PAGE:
Limitation of the agreement or the rights of the NGO

The application of the convention can only be excluded if the NGO that invokes this convention is due to its aim, purpose or actual activity

  1. acts contrary to national or public security, the maintenance of order or the prevention of crime, the protection of health or morality or the protection of the rights and freedoms of others, or
  2. endangers relations with another state or the maintenance of world peace and security.

Member States

The member states of the treaty are (as of October 6, 2017): Belgium , France , Greece , Liechtenstein , Macedonia , the Netherlands , Austria , Portugal , Switzerland , Slovenia , the United Kingdom and Cyprus .

The UK treaty also covers the island of Guernsey (since December 8, 1989), Isle of Man (since February 3, 1989) and Jersey (since October 7, 1993).

With the exception of Germany , all German-speaking states are signatory states to the convention. Of the ratifying states, nine are member states of the European Union and ten are member states of the EEA Agreement . The reluctance of the Federal Republic of Germany to ratify the Convention can be found in German legal practice , according to which the seat theory is predominant. According to this, the law of the country in which the company , association etc. has its actual administrative seat is decisive for the legal personality of legal persons . The counter-model to the seat theory is the foundation theory and is largely not recognized in German teaching. Since a more open regulation of international private law concerning the matter of recognition in German law should not be prejudiced, the signature and ratification by the Federal Republic of Germany is currently not being considered .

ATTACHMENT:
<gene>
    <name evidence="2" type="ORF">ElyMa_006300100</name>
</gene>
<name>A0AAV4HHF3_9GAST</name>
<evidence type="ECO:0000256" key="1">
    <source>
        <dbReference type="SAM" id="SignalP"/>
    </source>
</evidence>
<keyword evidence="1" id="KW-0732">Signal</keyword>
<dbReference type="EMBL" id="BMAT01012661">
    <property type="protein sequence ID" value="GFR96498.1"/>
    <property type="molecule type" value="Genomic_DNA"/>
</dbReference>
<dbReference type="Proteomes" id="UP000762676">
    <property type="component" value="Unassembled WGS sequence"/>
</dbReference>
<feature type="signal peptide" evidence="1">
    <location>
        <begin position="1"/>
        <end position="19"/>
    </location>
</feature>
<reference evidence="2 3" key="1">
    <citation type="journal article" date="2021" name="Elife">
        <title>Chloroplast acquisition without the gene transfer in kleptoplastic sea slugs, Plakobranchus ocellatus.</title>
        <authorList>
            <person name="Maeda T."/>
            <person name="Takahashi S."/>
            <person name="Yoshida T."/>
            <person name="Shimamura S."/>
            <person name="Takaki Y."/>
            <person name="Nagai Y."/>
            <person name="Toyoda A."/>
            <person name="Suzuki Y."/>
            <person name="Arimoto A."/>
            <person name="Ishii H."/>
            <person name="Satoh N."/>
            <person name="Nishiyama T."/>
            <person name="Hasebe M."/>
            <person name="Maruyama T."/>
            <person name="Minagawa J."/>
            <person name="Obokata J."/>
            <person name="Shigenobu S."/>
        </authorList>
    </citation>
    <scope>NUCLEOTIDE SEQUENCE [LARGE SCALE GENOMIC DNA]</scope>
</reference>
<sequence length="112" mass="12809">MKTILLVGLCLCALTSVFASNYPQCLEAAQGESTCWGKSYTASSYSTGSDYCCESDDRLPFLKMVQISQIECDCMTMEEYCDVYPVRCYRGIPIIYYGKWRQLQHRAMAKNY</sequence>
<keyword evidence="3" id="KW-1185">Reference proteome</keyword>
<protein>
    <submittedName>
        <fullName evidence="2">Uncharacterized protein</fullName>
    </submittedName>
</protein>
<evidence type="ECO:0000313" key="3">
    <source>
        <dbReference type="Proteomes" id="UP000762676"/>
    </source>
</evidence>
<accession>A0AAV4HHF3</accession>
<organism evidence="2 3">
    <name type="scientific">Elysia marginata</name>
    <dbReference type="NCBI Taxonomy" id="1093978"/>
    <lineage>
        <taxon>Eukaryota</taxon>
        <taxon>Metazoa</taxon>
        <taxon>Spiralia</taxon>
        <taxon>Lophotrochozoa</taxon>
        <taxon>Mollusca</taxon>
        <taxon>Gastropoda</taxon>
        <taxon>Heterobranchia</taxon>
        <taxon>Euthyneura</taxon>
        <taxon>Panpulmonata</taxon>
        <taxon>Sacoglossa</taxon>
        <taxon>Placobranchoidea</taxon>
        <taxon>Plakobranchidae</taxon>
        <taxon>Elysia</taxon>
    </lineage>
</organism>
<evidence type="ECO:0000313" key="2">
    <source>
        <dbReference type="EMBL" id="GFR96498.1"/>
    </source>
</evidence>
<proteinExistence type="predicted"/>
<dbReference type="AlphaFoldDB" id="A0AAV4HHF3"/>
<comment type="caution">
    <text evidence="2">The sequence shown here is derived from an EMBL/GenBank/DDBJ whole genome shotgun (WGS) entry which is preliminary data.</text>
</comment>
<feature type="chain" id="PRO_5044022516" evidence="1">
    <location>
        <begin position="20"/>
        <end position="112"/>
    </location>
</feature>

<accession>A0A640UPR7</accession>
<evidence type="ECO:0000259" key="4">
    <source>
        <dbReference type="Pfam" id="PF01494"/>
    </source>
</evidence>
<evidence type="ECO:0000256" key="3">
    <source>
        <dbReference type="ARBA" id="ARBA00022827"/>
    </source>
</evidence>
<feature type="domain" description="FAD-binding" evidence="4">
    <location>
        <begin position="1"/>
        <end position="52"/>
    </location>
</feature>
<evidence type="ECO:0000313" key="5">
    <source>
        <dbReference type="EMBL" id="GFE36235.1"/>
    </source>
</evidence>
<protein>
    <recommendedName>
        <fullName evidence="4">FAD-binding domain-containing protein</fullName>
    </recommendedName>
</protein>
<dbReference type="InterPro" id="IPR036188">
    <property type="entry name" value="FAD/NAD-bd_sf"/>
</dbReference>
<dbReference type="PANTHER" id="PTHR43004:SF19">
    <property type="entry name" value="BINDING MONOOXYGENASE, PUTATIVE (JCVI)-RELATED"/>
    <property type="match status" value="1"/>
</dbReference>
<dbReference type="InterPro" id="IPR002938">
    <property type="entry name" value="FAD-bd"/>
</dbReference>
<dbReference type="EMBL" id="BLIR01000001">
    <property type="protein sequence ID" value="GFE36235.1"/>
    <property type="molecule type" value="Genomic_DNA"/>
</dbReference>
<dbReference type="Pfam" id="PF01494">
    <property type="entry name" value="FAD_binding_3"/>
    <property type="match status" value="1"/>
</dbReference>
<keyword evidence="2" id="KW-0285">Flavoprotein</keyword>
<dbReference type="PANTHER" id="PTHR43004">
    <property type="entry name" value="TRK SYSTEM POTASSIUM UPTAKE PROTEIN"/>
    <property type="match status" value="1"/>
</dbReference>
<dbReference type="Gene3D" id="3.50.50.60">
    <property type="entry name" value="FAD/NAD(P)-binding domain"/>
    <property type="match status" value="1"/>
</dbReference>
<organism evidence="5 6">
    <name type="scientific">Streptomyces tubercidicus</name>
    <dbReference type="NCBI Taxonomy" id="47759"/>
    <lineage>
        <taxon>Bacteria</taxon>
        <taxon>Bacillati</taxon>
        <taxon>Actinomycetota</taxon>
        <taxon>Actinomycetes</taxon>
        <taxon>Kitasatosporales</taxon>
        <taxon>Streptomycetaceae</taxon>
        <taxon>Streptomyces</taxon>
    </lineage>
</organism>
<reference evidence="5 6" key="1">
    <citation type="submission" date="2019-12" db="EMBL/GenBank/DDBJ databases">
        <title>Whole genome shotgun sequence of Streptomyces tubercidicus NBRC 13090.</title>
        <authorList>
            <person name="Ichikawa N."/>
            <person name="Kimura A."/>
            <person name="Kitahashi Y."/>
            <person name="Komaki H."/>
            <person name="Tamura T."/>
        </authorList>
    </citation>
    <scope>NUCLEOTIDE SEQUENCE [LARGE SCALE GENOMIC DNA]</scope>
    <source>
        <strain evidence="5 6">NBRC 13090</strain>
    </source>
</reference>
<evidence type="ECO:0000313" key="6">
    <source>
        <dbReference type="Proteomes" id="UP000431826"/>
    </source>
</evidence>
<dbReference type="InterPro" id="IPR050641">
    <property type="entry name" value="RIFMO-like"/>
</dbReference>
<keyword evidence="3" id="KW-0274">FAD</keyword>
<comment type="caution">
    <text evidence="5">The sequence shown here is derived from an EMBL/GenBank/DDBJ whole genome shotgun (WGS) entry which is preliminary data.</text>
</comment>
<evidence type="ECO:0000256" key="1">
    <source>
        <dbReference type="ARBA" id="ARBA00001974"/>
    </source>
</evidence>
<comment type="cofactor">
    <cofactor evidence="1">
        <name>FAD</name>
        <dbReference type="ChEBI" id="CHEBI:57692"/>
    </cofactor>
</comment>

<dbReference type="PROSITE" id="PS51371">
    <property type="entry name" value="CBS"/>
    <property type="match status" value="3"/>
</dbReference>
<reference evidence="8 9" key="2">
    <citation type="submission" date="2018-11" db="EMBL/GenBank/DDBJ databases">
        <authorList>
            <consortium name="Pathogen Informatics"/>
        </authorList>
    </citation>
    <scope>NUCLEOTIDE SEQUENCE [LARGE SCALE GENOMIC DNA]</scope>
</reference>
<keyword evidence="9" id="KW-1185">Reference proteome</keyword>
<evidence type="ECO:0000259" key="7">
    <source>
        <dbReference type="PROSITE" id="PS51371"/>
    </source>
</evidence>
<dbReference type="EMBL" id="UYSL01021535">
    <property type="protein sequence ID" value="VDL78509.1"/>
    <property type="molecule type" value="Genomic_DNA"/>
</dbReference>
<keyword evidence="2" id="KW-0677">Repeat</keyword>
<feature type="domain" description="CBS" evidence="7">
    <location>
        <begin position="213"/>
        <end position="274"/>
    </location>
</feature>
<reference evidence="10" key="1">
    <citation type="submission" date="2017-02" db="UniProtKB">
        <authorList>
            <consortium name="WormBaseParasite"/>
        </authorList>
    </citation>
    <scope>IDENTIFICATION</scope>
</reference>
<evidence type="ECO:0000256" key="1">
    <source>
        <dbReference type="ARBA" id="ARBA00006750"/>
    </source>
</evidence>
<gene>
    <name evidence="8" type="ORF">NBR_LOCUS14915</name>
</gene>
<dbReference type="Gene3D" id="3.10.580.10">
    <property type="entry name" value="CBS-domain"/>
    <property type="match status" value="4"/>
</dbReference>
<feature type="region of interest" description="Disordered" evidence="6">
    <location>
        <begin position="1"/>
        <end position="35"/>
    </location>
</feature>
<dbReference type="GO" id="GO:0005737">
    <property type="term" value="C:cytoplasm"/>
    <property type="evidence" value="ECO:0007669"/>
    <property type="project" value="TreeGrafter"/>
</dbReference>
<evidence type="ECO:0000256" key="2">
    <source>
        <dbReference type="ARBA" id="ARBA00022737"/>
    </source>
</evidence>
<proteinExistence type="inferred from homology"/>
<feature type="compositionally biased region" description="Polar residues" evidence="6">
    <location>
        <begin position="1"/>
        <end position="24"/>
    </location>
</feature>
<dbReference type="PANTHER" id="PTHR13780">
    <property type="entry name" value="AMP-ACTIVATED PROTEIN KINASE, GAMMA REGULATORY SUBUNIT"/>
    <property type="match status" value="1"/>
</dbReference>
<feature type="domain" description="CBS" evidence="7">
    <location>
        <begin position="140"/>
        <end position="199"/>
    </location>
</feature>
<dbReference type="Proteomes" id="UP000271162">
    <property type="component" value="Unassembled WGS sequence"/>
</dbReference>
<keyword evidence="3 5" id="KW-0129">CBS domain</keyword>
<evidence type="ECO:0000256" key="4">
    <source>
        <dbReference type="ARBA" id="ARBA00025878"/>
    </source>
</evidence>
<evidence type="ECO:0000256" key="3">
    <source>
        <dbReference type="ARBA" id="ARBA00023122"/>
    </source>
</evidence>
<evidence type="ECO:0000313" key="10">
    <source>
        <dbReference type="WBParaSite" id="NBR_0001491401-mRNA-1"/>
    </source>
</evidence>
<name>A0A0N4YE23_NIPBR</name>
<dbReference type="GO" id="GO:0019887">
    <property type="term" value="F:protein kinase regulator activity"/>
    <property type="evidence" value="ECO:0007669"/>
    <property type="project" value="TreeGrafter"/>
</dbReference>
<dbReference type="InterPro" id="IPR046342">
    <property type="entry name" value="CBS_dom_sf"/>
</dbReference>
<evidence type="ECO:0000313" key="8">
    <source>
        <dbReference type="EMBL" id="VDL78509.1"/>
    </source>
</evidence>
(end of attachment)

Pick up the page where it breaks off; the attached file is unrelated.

Structure of the Convention

  • preamble
  • Article 1 (material scope)
  • Article 2 (recognition in the other Member States)
  • Article 3 (evidence of acquisition of legal personality and legal capacity)
  • Article 4 (restrictions)
  • Article 5 (ratification of the Convention)
  • Articles 6 and 7 (entry into force of the Convention)
  • Article 8 (territorial scope of the Convention)
  • Article 9 (inadmissibility of reservations)
  • Article 10 (denunciation of the Convention)
  • Article 11 (notifications)


  • Max Wesiack, European International Association Law: Cross-border relocation and conversion in the light of the freedom of establishment and the general freedom of movement , Tübingen 2012, Mohr Siebeck Verlag, ISBN 978-3-16-151858-4 .

Web links

Individual evidence

  1. See also Andreas von Arnauld in Völkerrecht , who regards this activity of NGOs as decisive for the further development of international law - in particular through their lobbying activities, which provide significant impulses at international conferences (textbook 3rd edition, Heidelberg 2016, CF Müller Verlag, ISBN 9783811452541 , Margin no.119).
  2. ^ Andreas von Arnauld, Völkerrecht .
  3. ↑ Entry into force for the Principality of Liechtenstein: January 1, 2018.
  4. ^ Information from the Federal Government , Federal Government report on the status of the signing and ratification of European agreements and conventions by the Federal Republic of Germany for the period from March 2015 to February 2017, Bundestag printed matter 18/11866 of March 31, 2017.